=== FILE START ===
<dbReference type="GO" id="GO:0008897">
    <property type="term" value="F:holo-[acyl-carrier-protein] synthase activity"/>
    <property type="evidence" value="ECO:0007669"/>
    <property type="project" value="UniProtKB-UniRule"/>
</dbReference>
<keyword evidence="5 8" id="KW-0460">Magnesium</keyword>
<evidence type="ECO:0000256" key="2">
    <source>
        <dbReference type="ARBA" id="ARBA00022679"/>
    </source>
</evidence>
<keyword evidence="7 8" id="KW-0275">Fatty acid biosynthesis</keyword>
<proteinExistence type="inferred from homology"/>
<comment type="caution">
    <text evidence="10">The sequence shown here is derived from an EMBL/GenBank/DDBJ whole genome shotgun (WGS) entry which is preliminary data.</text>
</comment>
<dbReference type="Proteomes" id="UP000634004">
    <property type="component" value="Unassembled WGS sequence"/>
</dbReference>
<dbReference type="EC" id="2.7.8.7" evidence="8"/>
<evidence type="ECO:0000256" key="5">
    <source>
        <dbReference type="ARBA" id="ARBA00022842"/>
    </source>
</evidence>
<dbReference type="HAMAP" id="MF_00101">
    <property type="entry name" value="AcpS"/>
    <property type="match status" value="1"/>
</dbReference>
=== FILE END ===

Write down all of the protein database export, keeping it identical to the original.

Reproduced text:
<dbReference type="GO" id="GO:0008897">
    <property type="term" value="F:holo-[acyl-carrier-protein] synthase activity"/>
    <property type="evidence" value="ECO:0007669"/>
    <property type="project" value="UniProtKB-UniRule"/>
</dbReference>
<keyword evidence="5 8" id="KW-0460">Magnesium</keyword>
<evidence type="ECO:0000256" key="2">
    <source>
        <dbReference type="ARBA" id="ARBA00022679"/>
    </source>
</evidence>
<keyword evidence="7 8" id="KW-0275">Fatty acid biosynthesis</keyword>
<proteinExistence type="inferred from homology"/>
<comment type="caution">
    <text evidence="10">The sequence shown here is derived from an EMBL/GenBank/DDBJ whole genome shotgun (WGS) entry which is preliminary data.</text>
</comment>
<dbReference type="Proteomes" id="UP000634004">
    <property type="component" value="Unassembled WGS sequence"/>
</dbReference>
<dbReference type="EC" id="2.7.8.7" evidence="8"/>
<evidence type="ECO:0000256" key="5">
    <source>
        <dbReference type="ARBA" id="ARBA00022842"/>
    </source>
</evidence>
<dbReference type="HAMAP" id="MF_00101">
    <property type="entry name" value="AcpS"/>
    <property type="match status" value="1"/>
</dbReference>